NEW YORK (CNNMoney.com) -- Federal Reserve chairman Ben Bernanke said Sunday that low interest rates in the first half of the last decade were "appropriate" at the time and were not the main cause of the ensuing housing bubble.
Speaking in Atlanta to the American Economic Association, the Fed chairman was addressing a key criticism of Fed policy: That it kept rates too low for too long from 2002 to 2006, encouraging a speculative frenzy that drove home prices to unsustainable levels.
The subsequent crash in home prices led to a surge in foreclosures, billions of dollars in losses for banks, and what Bernanke called the worst financial crisis in modern history.
"Monetary policy during that period -- though certainly accommodative -- does not appear to have been inappropriate, given the state of the economy and policymakers' medium-term objectives," the Fed chairman said in prepared remarks.
Bernanke was sworn in as Fed chairman in February 2006, following the long reign of Alan Greenspan.
More than low interest rates, Bernanke said that the increase in home prices was the result of mortgages that artificially reduced monthly payments and a reduction in lending standards. That brought buyers into the market that could afford their homes only if home prices continued to rise, enabling them to refinance.
When the home-price trend reversed, homeowners were caught with unaffordable mortgages and forced to default.
As such, Bernanke said the more effective way to have averted the problem was through smarter regulation.
"That conclusion suggests that the best response to the housing bubble would have been regulatory, not monetary," Bernanke said.
Interest rate policy: The Fed uses its ability to set short-term interest rates to support economic growth. Following the dot-com stock crash of 2000 and the Sept. 11 terrorist attacks, the Fed cut rates aggressively, from 6.5% in late 2000 to 1% in June 2003.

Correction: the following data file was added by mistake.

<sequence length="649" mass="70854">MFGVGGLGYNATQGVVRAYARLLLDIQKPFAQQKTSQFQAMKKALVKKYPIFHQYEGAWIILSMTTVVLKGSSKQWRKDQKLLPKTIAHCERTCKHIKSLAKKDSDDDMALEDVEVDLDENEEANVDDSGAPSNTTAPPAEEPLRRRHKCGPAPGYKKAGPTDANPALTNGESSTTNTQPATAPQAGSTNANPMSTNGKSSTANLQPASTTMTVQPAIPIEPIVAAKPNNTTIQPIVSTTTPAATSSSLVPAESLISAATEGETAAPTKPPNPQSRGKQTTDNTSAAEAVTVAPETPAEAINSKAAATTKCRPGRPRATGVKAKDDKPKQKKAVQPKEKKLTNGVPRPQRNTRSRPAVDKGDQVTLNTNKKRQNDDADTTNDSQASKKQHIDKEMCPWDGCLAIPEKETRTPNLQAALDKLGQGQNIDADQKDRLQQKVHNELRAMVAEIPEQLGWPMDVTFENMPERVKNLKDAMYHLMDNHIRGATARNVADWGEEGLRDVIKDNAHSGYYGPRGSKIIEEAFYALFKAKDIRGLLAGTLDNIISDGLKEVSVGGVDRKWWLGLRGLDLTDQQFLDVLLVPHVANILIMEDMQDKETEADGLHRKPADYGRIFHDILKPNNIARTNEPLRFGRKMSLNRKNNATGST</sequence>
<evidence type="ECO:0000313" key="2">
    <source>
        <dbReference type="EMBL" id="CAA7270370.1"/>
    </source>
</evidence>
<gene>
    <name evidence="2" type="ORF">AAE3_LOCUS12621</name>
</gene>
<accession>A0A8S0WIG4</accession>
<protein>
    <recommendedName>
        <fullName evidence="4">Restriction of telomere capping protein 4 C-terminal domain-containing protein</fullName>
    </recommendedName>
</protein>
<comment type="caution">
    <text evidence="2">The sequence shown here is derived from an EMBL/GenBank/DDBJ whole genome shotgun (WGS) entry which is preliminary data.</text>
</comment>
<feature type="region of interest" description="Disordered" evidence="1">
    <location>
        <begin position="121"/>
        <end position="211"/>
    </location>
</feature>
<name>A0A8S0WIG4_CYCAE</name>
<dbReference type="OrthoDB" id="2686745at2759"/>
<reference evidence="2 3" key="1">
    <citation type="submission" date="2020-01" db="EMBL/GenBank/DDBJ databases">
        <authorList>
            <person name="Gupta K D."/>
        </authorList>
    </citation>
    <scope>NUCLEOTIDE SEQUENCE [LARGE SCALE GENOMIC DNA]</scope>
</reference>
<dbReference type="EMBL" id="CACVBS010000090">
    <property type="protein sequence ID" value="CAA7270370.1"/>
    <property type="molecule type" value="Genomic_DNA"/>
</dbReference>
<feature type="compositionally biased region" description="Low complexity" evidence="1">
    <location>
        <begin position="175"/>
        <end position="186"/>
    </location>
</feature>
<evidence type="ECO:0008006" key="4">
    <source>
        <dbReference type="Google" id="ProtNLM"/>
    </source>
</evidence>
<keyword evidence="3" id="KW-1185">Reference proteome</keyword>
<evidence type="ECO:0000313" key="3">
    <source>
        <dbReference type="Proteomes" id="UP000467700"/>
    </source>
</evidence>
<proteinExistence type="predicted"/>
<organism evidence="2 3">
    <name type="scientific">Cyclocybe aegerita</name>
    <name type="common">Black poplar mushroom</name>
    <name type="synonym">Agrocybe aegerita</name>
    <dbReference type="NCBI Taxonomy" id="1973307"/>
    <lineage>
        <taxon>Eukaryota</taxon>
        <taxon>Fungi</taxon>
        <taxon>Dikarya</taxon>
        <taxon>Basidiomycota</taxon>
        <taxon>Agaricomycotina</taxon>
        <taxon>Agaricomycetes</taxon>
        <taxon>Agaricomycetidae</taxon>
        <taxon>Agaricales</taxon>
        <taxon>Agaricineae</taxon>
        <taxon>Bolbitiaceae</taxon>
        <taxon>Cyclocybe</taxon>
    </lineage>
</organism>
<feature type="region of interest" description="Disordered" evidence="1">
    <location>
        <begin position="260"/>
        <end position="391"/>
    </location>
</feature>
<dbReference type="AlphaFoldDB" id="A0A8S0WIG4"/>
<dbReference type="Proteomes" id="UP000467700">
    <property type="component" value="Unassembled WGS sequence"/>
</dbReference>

A year later, the Fed began raising rates, ultimately reaching 5.25% in June 2006. In response to the latest crisis, the Fed has cut rates to effectively zero.
Keeping rates too low can raise the risk of inflation, however.
In its most recent policy statement in December, the Fed signaled that economic weakness and the low risk of inflation is likely to "warrant exceptionally low levels of the federal funds rate for an extended period."
Popping asset bubbles: In the Sunday speech, Bernanke addressed a long-running debate about the Fed's ability to address asset bubbles.
In the moment, it is difficult to know whether a speculative bubble exists or whether price rises are justified, Bernanke said. Further, interest rates are a "blunt" tool for popping bubbles, with the risk of creating collateral damage elsewhere in the economy.
"Monetary policy is also a blunt tool, and interest rate increases in 2003 or 2004 sufficient to constrain the bubble could have seriously weakened the economy at just the time when the recovery from the previous recession was becoming established," Bernanke said Sunday.
Some say last year's surge in asset prices -- U.S. stocks and assets in emerging markets -- is a sign that Fed policy is inflating yet another bubble.
Regulation: Bernanke noted that the Fed did make attempts at tighter regulation of nontraditional mortgages, going back to 2005. He acknowledged, however, that the efforts fell short.
"These efforts came too late or were insufficient to stop the decline in underwriting standards and effectively constrain the housing bubble," Bernanke said.
Bernanke's remarks come as the Senate considers his nomination by President Obama for another term as Fed chairman. The Senate Banking Committee last month voted 16-7 in his favor. Bernanke's current term ends on Jan. 31.
While his nomination remains contentious, Bernanke is expected to win confirmation on the Senate floor.
Meanwhile, a months-long push in Congress to rewrite financial regulation is likely to come to a head in the coming weeks or months. The House in December passed a sweeping package that would increase oversight of big firms and complex financial products and create a new agency dedicated to watching out for consumers seeking mortgages and credit cards.
On the other side of the Capitol, key senators from both parties are negotiating their own version of regulatory reform. Both bills include controversial provisions that aim at the Fed: The House bill would allow Congress to order audits of the central bank's actions, while the Senate bill would strip the Fed of much of its authority to supervise banks.
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